As companies and consumers reacted to coronavirus pandemic lockdowns, shortages developed of everything from toilet paper to protective medical gear. A big cause of the disruptions, according to misinformed media outlets, was lean management with its over-emphasis on just-in-time production and cost cutting.
In a new white paper, Robert Martichenko, founding CEO of LeanCor Supply Chain Group, reminds us that JIT is based on inventory optimization, not inventory minimization. The paper, “Post COVID-19 Crisis Supply Chain,” also outlines how the public and the private sectors can create a “national core competency” in flexible manufacturing and efficient supply chain practices to guarantee a more robust response to the next pandemic or other crises. Robert has“This is not about nationalism or being anti-global trade, but rather it is about being anti-extended lead times and anti-supply chain instability.” spent over 25 years implementing lean supply chain principles in a variety of companies that includes Toyota Motor Manufacturing. He serves on the board of the American Logistics Aid Network, an industry-wide organization that provides supply chain assistance to disaster relief organizations.
What follows is the second of two articles based on the white paper. Today, Robert explores the flaws in our current supply chain responses to weather and medical crises and suggests how to create a national “one team-one system” strategy for producing and delivering lifesaving supplies to the right places, in the right quantities, at the right times. In the first article, Robert explained what JIT is and isn’t.
The Future Is Now: Supply Chain Professionals Rise Up
In today’s social media and political environment, it’s very easy to take a populist stance on real-world, complex problems. To take a populist view on a problem means that we trivialize the complexity of a problem and then offer high-level simple solutions that gain easy popularity from the population. The challenge, though, is the solutions are generally not true solutions to root causes of problems and often simply address some symptom or countermeasure to the real issues. This is the case when we trivialize the COVID-19 medical equipment supply chain challenges by simply saying we should carry more inventories.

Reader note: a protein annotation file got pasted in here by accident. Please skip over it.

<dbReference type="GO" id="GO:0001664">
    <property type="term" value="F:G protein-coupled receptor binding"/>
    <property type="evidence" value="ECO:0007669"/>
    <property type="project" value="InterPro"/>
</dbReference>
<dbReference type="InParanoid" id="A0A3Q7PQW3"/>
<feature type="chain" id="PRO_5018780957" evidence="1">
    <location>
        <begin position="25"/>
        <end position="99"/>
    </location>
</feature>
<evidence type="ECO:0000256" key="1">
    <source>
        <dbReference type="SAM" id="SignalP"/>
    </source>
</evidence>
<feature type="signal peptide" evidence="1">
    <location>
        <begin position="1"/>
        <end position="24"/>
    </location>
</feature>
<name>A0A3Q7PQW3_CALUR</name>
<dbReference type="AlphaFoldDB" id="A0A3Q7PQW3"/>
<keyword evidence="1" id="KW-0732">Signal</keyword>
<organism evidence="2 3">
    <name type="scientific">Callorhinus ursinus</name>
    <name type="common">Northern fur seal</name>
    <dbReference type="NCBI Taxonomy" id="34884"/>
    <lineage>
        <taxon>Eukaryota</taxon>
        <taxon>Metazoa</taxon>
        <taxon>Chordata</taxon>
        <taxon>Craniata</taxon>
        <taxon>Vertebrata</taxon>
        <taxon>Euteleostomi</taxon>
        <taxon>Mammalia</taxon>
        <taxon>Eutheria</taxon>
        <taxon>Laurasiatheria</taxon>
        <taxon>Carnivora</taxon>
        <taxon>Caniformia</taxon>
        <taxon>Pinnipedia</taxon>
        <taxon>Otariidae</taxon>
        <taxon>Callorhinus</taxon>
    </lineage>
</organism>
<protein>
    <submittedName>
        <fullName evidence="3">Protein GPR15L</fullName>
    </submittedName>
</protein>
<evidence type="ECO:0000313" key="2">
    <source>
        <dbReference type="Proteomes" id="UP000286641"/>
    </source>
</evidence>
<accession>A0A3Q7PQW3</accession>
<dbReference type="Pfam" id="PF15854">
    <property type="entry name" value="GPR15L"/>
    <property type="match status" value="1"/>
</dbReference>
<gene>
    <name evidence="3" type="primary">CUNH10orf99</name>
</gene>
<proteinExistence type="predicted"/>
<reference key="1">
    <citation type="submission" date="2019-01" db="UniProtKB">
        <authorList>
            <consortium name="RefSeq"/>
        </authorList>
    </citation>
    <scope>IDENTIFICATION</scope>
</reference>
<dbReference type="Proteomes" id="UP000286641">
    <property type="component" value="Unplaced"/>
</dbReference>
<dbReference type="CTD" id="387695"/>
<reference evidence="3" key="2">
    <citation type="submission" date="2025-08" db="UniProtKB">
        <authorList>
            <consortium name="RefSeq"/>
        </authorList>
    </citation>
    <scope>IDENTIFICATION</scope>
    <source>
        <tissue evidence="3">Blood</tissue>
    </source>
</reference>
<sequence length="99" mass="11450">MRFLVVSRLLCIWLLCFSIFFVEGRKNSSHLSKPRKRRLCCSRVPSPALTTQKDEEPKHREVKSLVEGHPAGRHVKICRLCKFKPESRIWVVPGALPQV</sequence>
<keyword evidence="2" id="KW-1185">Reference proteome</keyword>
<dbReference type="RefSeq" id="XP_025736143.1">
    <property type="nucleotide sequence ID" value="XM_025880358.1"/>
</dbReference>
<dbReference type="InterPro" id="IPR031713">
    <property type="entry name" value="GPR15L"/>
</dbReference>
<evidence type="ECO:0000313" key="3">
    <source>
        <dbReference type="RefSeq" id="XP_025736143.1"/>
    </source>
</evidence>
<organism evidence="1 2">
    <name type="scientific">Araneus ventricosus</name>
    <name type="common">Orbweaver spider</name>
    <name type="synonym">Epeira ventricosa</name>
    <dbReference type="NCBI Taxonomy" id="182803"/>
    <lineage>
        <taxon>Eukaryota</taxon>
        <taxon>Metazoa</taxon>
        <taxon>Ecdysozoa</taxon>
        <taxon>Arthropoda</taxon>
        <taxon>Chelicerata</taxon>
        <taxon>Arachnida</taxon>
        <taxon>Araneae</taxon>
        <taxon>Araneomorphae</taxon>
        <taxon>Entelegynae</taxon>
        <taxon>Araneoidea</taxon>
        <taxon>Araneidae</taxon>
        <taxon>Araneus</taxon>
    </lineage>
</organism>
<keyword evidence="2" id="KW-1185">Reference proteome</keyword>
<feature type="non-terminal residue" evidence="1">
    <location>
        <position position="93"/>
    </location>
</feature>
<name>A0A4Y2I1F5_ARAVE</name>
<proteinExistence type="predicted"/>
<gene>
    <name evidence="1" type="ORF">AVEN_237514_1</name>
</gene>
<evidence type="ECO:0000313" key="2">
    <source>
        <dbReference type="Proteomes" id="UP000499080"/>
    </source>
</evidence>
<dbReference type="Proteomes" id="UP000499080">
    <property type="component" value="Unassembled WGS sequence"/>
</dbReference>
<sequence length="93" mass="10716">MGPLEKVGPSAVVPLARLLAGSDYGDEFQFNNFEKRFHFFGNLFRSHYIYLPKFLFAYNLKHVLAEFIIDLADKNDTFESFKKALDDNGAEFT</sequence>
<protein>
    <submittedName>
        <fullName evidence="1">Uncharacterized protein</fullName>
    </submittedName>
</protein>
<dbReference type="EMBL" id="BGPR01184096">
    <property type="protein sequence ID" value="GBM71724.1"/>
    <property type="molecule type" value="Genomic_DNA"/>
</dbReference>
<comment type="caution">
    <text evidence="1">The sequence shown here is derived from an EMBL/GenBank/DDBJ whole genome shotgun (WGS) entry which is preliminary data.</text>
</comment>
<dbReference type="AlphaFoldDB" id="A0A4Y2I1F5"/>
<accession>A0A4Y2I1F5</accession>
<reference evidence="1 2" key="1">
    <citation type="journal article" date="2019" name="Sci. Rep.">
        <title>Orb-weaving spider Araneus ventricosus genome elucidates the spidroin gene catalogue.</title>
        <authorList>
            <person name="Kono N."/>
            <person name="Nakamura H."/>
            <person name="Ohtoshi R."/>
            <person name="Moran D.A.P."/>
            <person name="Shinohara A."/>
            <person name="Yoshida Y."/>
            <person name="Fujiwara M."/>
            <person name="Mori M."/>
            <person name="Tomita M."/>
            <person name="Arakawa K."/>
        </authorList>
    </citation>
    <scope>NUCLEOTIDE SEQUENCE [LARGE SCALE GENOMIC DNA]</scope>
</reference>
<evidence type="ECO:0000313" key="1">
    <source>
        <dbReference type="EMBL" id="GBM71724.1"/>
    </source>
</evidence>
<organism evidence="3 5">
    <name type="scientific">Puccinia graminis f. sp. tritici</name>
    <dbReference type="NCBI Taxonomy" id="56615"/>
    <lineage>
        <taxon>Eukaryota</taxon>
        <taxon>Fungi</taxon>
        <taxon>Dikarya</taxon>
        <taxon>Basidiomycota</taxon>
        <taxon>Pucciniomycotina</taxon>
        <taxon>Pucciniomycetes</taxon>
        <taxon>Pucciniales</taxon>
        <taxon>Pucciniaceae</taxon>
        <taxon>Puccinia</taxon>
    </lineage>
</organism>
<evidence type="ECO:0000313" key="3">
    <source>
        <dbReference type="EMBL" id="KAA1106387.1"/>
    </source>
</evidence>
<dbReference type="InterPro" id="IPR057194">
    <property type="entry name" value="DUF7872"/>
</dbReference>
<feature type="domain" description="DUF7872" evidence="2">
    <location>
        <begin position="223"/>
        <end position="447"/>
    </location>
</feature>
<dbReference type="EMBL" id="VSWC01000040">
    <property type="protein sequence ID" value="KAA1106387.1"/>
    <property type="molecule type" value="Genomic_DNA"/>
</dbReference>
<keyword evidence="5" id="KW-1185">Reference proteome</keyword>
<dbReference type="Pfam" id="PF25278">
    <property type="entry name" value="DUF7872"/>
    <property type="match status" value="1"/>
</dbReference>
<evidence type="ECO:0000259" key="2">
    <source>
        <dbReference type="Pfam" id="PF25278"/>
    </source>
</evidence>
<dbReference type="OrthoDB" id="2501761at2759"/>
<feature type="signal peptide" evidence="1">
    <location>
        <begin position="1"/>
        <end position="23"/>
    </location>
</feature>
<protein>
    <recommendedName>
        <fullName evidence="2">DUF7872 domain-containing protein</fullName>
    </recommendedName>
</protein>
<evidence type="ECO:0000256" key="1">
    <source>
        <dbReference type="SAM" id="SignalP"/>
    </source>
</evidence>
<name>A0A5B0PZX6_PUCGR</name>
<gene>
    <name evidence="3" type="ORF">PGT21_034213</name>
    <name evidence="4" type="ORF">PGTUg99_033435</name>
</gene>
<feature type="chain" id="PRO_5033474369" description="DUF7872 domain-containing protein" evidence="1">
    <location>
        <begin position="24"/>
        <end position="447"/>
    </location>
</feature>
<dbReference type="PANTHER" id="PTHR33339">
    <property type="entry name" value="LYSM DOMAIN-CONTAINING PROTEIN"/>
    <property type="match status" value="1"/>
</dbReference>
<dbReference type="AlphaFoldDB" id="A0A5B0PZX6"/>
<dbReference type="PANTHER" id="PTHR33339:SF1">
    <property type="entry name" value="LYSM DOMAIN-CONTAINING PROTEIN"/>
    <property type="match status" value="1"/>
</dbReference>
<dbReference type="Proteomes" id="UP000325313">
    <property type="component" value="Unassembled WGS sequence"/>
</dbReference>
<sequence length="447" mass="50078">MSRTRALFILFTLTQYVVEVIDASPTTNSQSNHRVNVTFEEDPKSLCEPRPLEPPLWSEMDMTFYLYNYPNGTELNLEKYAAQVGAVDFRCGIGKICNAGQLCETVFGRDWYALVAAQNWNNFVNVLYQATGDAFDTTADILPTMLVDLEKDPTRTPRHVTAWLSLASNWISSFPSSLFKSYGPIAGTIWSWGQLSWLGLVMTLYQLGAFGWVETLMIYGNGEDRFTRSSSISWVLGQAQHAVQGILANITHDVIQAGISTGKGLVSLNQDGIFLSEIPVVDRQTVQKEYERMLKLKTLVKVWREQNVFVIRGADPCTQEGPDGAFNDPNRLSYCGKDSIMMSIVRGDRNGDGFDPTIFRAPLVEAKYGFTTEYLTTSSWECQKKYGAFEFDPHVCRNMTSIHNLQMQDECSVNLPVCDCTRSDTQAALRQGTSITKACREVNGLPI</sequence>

Yet, something needs to be done as the current situation is not acceptable, and we need to do better when we experience the next unplanned crisis.
Let’s explore possible improvement strategies, but first, let’s summarize the problem statement with COVID-19 and our supply chains.
COVID-19 Supply Chain Problem Statement:
If we review this problem statement, we can rephrase the problem statement in supply chain language:
While this situation is not acceptable due to the seriousness of the situation, the good news is this problem statement is not anything new to supply chain professionals. All organizations that face intense seasonal demand for products know about this supply chain challenge all too well.
And because this is not a new problem, we do know the possible countermeasures to the challenge. Some more good news is that there are only two options to the supply chain problem of meeting unexpected demand. These are:
- Option 1: Have inventory on hand to meet the new demand.
- Option 2: Have the capacity and capability to make (manufacture) the products required within a time frame that meets the needs of the new and unexpected demand.
As we already mentioned, the challenges with events like COVID-19 are that we don’t know when the new demand will be, where the new demand will be, what new products will be in demand, or what new quantities will be needed for these unknown products. As discussed earlier, this almost eliminates option one as a viable option. In other words, it is almost impossible to have an inventory plan to support an event like COVID-19; however, as mentioned, we can give it our best shot by implementing a Plan for Every Product supply chain principle. But it will not get us all the way there.
If we agree that an inventory stockpiling strategy cannot get us there, then we are left with option two. We, as a world, as North America, as countries, need to have the capacity and capability to be flexible in our means of production. We need to be able to instantly surge capacity and make vital lifesaving products in the short term when new and unexpected demand hits us from a crisis. This competency needs to be considered a function of national security. Perhaps we’ll call it a national core competency.
We are actually witnessing public and private organizations doing this during the current COVID-19 crisis; however, we can argue that it took too long, and it was random in its execution. In project management speak, it was unplanned and lacked any essence of coordination. Tooling was not ready, inbound raw material supply chains were not in place, and the companies involved did so almost in a reactive manner. We lost weeks of vital time. For clarity, we are not talking about implementation of the Defense Production Act, where the government can force companies to make products. Health crises are measured in days and weeks, not years. If we are relying on the Defense Production Act, then we are already too late.
This flexible and capable manufacturing required for a healthcare crisis needs to be pre-planned from a point of view of who, what, when, where, why, and how. I suspect this is our first task as a nation – to prepare for the next crisis by focusing on flexible means of production and effective supply chain processes that when called upon, will actually work. This is the job of the ONE TEAM.